38/44's are relatively uncommon because their popularity, and thus desirability and production numbers, waned quickly after the introduction of the .357 Magnum. As originally designed, the guns were meant to be used with a variant of the .38 Special round that, while producing much higher pressure and velocity, was dimensionally identical. While the ballistics were certainly there and the S&W N-Frame revolvers (as well as probably the .38 Special Colt New Service and Single Action Army) were more than capable of handling the pressures, many older and/or smaller .38 Special revolvers including the S&W M&P and Colt Police Positive Special were not yet. This prompted the development of the .357 Magnum and it's longer case to ensure that the new high-pressure ammo could not be fired in an older, smaller, weaker gun.
While S&W still cataloged the 38/44 revolvers (there were two the Heavy Duty/M20 and the Outdoorsman/M23) into the 1960's, the high-pressure ammo had long since been discontinued out of fear that it would be fired in an unsuitable revolver thus turning the 38/44's into nothing more than an exceptionally large and heavy .38 Special to anyone but a handloader. Because of this, the 38/44 wasn't particularly popular especially after newer lower-priced .357 Magnum revolvers like the S&W Highway Patrolman/M28 became available. Adding to the scarcity of 38/44's is the fact that many are no longer original as they were modified to fire other cartridges like .357 Magnum, .44 Special, or .45 Long Colt decades ago when they were relatively cheap and undesirable.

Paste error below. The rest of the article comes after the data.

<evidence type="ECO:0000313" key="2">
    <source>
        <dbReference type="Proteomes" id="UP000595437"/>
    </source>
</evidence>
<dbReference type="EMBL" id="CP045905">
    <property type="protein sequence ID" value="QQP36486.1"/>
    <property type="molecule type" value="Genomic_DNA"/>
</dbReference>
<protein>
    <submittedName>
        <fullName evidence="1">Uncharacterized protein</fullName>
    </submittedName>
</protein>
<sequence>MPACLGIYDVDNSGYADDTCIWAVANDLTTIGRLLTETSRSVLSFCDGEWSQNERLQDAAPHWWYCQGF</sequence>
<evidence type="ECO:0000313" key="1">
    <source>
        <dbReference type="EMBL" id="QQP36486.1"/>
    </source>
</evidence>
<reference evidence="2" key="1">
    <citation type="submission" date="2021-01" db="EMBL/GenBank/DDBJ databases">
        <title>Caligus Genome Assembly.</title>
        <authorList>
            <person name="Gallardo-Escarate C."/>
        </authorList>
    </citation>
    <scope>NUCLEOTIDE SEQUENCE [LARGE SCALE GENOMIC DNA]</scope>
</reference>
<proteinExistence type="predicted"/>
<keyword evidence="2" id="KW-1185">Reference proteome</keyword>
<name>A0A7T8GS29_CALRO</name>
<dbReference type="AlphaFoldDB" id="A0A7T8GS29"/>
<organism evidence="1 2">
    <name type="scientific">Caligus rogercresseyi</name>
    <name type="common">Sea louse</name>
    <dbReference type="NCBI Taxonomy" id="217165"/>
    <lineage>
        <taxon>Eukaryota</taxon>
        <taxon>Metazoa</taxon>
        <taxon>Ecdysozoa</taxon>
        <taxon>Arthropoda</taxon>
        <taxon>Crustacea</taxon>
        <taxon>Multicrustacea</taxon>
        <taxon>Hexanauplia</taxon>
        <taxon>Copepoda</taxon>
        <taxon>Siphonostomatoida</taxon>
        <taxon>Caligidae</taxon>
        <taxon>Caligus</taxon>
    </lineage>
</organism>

Smith, and Wesson, and Me. -H. Callahan
Well waddaya know, one buwwet weft! -E. Fudd
All bad precedents begin as justifiable measures. -J. Caesar